We have to check our own mind to think about, “Why am I here? Why have I come to attend to this?”

First of all, if the teacher was focused on a meal or some fame or renown, some kind of gain from the teaching, that would be completely inappropriate. For a listener also who was primarily focused on those things of this life, then the spiritual practice that is being done cannot in any way be pure.

I am giving a talk which is a part of the Mahayana great way teachings of the Buddha. But whether the teachings are Mahayana, that great way of Buddha or not, depends on the kind of motivation we set—whether it is great or not, whether it is Bodhichitta or not. The way to set that very vast motivation is to be here for the sake of all living beings, all life, all other living beings including oneself. Set one’s motivation by meditating now, thinking of the welfare of all these living beings throughout space, throughout the whole vastness of space. Think they are just like me, they want happiness, they do not want suffering. Why couldn’t they have happiness? Put that possibility in our mind. Why couldn’t all beings be happy? Wouldn’t that be wonderful, if all living beings could be happy? Then also feeling and thinking, “Well, I myself will undertake that. I will work towards that. I will serve that purpose of bringing happiness to all living beings throughout space. It is for this purpose that I am going to listen to the teachings and put them into them practice as best I can. Set this motivation.”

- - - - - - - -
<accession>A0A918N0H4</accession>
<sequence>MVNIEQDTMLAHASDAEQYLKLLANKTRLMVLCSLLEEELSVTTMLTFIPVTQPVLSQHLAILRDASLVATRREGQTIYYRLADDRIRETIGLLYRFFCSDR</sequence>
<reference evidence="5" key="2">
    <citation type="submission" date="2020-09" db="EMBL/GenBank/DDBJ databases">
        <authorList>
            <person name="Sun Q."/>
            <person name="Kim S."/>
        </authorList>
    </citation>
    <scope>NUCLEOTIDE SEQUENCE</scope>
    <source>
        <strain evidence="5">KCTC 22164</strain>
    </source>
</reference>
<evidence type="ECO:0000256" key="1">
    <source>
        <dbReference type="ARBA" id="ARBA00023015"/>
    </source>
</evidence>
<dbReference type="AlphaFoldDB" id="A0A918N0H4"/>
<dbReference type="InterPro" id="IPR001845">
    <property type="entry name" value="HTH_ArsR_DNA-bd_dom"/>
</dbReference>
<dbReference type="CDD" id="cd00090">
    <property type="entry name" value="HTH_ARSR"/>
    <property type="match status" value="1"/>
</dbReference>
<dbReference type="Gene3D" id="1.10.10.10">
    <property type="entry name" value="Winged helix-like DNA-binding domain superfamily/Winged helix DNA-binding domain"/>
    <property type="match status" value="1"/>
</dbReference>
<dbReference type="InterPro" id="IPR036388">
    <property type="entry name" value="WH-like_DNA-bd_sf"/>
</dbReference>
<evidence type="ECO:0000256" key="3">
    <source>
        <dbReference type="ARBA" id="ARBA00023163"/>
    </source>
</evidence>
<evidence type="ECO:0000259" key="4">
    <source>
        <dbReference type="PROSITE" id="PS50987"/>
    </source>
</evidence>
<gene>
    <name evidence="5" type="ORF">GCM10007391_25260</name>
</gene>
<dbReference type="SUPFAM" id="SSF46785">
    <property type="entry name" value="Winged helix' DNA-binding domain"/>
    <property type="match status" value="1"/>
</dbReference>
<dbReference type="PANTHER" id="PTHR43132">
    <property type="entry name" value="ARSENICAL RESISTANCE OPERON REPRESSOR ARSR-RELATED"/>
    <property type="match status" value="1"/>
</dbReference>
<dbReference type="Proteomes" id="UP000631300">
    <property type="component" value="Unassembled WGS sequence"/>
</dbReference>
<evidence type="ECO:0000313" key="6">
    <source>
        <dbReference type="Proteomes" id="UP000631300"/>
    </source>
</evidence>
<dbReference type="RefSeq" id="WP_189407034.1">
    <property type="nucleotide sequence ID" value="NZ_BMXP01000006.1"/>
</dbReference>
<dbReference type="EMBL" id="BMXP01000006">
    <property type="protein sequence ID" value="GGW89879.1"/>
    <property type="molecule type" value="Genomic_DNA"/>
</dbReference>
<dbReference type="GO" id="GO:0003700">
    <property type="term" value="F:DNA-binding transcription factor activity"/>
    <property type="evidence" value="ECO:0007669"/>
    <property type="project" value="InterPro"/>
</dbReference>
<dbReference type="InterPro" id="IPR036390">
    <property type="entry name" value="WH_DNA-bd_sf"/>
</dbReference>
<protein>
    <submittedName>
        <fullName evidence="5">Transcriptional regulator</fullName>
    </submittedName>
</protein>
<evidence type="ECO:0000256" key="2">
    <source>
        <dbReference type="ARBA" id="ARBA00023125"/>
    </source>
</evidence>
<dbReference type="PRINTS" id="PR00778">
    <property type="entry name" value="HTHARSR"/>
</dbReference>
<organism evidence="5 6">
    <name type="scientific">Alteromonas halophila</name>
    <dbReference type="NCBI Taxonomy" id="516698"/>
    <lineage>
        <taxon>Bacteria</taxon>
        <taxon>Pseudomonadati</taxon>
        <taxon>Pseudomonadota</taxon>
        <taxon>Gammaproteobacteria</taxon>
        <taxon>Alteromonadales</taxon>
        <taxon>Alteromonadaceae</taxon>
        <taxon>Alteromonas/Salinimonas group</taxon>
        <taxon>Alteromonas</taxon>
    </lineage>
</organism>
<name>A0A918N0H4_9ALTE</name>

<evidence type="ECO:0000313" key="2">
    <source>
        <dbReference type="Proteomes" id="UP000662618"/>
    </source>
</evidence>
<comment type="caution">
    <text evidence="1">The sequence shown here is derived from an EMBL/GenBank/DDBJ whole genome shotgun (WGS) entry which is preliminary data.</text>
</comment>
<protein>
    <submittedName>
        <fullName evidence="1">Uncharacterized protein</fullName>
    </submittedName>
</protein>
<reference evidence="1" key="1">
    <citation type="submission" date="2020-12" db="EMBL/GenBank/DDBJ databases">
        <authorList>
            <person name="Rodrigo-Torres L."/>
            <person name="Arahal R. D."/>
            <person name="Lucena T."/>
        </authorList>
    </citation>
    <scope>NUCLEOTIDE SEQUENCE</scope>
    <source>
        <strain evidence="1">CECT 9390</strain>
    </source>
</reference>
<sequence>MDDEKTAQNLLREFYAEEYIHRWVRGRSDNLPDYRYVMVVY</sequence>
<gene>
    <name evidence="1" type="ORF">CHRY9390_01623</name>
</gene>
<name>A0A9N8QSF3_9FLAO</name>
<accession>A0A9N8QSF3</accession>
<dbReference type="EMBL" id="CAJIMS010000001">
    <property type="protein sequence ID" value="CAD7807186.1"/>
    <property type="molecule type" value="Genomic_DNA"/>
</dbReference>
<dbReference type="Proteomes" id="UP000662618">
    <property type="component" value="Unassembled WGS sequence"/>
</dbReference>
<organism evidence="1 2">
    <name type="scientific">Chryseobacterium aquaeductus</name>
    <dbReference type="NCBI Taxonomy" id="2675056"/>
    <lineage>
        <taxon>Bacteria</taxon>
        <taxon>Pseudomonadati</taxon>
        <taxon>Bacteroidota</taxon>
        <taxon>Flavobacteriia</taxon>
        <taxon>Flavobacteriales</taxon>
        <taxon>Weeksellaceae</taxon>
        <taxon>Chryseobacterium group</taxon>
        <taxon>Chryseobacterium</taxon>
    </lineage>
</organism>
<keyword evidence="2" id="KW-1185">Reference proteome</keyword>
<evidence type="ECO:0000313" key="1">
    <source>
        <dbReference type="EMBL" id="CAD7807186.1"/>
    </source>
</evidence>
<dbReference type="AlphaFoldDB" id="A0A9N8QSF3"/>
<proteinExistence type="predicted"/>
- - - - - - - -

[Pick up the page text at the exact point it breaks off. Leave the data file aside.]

This setting of motivation is very important so I think it would be good to meditate on it for a short while, one minute.